Leading change is one of the most challenging parts of the leadership role. We humans aren’t always keen on changing the behaviours that we’ve become comfortable with so why would we do it just because our leader wants us to? Well, in many cases we wouldn’t. Or we’d do it ‘on the surface’ but lapse into our old habits when no one was looking.
What holds us back is our brain’s reaction to change. The neural networks which recognise and react to threat are stimulated and we resist change because we are focused on potential danger.
That’s where an understanding of neuroscience can be a help. Leading change is much easier if you understand this reaction and know how to minimise the threat response and bring out the reward response instead.
Let me show you a model of change management through a neuroscience lens.
This is the Change Model
The idea of change has thrown the brain into a spin where all it can see are threats. When it’s in that state, the frontal regions, where all the problem solving and creativity happens, just can’t function properly. Before you can take a step towards change you need to capture their attention and break the cycle of negative thinking. So, do something different – get out of the office, have a special lunch or design some joint activity. It doesn’t matter what you do as long as you interrupt the pattern they’ve set up in their brains.
If you want people’s brains to focus on the positive path, you need to stimulate the perception of reward. Often simply being given the whole picture is enough to kick off each individuals understanding of the change. They need the ‘why’ of change before they will accept it, but they also need to know what’s in it for them. What is the reward at the end of it all? As leader, your role is to show the business related rewards, but also think about the more personal rewards your team will experience. When you focus on rewards, the pre-frontal cortex is stimulated so your team will begin to focus on actions, plans and strategies. Things start falling into place for them.
Assess current patterns:
You can’t introduce change without considering where you are at the moment and to do this properly, with full commitment from your team, they need to be involved. Your team members need to own the change that they need to make before they will be willing or able to change their processes. When they don’t feel involved in the process, they emotionally disengage which also turns off their reward/action focused thinking. You’ll find that your team will produce a more honest and accurate picture of your current position than you can do alone – and they will do it without seeing the process as a threat to their self-esteem.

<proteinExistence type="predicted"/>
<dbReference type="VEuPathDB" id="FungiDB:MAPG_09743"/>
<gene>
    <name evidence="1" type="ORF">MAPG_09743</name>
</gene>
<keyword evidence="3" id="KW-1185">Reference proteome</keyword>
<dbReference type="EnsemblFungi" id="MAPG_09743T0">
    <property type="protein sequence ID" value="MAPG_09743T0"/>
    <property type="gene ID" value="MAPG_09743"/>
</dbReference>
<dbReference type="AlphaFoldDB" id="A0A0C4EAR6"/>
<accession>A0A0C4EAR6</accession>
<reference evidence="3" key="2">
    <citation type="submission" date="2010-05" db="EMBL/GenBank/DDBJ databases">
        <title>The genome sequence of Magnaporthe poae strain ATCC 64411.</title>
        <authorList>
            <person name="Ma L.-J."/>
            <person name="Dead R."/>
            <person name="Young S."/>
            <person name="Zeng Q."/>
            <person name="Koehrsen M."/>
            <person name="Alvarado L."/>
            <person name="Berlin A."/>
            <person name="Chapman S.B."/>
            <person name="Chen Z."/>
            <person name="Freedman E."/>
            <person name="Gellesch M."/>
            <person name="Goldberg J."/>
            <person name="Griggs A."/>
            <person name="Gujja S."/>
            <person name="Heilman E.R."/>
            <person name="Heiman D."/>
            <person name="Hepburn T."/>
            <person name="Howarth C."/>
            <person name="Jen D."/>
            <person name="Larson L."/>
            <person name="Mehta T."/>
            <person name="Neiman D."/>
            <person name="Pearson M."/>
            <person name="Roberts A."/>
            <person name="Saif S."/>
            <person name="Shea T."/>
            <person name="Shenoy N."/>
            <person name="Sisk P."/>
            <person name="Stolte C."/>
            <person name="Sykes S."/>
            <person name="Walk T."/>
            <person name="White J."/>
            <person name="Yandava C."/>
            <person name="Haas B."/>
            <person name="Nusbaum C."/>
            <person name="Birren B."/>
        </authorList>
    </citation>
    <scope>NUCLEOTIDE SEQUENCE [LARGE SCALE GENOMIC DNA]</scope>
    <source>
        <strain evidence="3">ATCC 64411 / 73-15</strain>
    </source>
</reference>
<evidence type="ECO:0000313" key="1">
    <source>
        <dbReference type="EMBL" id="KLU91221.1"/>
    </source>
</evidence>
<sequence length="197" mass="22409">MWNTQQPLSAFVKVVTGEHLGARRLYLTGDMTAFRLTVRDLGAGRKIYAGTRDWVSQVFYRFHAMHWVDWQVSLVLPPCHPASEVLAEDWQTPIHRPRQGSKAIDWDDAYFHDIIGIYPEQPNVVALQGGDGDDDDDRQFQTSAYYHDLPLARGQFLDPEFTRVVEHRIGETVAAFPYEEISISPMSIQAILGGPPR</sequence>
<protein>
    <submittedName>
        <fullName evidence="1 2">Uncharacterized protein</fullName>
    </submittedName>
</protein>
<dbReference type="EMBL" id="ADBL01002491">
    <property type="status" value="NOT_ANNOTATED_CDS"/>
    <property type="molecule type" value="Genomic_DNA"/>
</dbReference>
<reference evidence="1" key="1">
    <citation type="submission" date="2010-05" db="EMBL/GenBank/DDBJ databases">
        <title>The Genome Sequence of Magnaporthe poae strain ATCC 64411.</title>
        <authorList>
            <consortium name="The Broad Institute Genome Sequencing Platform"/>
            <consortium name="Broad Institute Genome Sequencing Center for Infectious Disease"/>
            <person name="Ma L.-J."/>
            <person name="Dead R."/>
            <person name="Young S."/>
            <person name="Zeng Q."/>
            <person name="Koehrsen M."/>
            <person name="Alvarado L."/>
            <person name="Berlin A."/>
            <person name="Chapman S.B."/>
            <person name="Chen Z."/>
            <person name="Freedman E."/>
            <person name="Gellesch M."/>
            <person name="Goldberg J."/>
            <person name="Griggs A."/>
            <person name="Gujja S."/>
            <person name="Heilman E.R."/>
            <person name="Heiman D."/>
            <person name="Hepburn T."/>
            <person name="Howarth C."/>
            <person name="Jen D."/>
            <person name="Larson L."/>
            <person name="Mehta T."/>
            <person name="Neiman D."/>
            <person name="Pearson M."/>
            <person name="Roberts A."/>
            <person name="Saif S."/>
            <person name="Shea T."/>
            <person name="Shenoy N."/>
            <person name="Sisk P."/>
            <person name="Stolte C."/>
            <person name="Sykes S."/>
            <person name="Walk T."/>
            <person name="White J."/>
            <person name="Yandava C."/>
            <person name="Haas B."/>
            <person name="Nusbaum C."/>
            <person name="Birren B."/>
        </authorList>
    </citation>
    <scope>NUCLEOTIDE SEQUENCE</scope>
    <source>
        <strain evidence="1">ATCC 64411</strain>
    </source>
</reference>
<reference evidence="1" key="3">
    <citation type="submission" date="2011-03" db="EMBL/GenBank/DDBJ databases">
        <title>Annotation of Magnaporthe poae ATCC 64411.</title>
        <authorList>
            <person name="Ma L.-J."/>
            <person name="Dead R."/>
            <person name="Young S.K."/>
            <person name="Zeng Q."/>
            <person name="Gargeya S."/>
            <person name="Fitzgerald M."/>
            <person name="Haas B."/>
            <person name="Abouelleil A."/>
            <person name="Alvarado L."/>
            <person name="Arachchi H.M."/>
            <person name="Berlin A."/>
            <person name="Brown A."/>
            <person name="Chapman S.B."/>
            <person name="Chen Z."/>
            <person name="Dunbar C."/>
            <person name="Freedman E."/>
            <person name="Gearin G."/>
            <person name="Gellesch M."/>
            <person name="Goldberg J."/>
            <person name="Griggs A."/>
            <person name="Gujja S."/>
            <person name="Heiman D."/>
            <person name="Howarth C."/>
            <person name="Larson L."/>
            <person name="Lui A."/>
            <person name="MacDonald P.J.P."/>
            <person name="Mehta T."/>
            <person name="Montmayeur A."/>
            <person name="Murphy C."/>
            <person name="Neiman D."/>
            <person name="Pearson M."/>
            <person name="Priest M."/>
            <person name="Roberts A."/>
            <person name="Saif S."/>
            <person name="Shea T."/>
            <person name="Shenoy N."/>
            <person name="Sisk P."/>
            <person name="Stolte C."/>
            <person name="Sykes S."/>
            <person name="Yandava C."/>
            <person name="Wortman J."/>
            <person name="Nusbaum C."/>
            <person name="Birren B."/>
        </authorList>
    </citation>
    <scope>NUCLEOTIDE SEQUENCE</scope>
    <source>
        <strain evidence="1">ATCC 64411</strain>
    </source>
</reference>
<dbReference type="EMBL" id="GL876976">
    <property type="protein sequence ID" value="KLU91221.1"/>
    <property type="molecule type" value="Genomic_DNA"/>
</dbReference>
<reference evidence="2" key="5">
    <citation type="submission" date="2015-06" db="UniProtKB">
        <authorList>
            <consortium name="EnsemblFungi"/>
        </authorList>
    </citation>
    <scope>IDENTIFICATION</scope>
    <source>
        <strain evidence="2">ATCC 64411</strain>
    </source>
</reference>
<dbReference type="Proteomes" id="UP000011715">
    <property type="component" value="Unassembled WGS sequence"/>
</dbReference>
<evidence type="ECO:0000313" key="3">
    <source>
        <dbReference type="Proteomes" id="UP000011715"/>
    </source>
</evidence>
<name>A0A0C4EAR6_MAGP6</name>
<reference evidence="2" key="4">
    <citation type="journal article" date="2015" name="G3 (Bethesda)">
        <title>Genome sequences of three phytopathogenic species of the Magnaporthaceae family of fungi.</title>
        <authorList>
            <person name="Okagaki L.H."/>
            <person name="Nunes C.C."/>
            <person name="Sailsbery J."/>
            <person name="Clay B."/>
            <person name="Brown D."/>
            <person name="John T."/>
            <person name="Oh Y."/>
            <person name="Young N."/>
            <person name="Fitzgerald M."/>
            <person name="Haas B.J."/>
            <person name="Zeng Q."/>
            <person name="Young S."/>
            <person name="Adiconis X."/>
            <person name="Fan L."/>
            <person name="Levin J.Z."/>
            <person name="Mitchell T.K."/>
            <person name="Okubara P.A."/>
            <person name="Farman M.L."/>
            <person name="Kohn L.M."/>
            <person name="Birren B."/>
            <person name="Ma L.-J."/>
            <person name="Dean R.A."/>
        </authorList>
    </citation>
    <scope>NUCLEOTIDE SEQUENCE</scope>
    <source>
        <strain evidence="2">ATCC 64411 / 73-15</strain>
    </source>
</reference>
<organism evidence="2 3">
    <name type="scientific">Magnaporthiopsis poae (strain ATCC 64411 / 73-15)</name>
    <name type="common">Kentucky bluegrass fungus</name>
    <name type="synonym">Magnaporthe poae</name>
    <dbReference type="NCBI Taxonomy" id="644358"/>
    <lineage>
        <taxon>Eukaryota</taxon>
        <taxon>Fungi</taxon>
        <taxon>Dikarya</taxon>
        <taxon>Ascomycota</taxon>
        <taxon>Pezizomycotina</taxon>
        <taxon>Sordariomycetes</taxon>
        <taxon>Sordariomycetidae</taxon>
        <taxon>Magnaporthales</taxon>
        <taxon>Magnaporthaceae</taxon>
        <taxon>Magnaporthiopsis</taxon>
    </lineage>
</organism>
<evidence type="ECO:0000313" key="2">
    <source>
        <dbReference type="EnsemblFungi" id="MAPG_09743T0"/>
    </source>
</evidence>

Negotiate new behaviour:
Ownership of the process is a critical part of success, so the team must be included in designing the processes they are going to adopt. The good thing is that when they focus their attention on the new behaviours, it reinforces new connections within the brain which help the actions settle in as habits. Their motivation is now towards the rewards that they themselves are designing.
Generate the action:
Now your team knows what to do. It’s up to you to model the behaviour you expect. You will soon notice your team members mirroring your behaviour. An Italian study found that mirror neurons in our brains appear to let us “simulate” not just other people’s actions, but the intentions and emotions behind those actions. Your team will pick up not just your actions, but also your reasons for making them. Once again, the more they imitate you and adopt the new behaviours or actions, the more firmly the new connections in the brain are wired.
Embed the change:
By introducing change in this cooperative way, you are working with the human brain rather than against it, and helping your team members make changes without feeling threatened. You have built a safe environment for them in which to explore and experience change. To help embed the change, all you need to do now is keep up the positive reinforcement which is so important for maintaining the feeling of safety and security. A simple pat on the back is enough to keep motivation high and ideas flowing.
Make change an exciting experience rather than a terrifying one.
If you are leading a change process at the moment, you can set your team up for success, and a virtually stress-free transformation just by working with the brain, not against it.
Need help embedding the change in your organisation? Get in touch with the leaders in leadership at LeadershipHQ.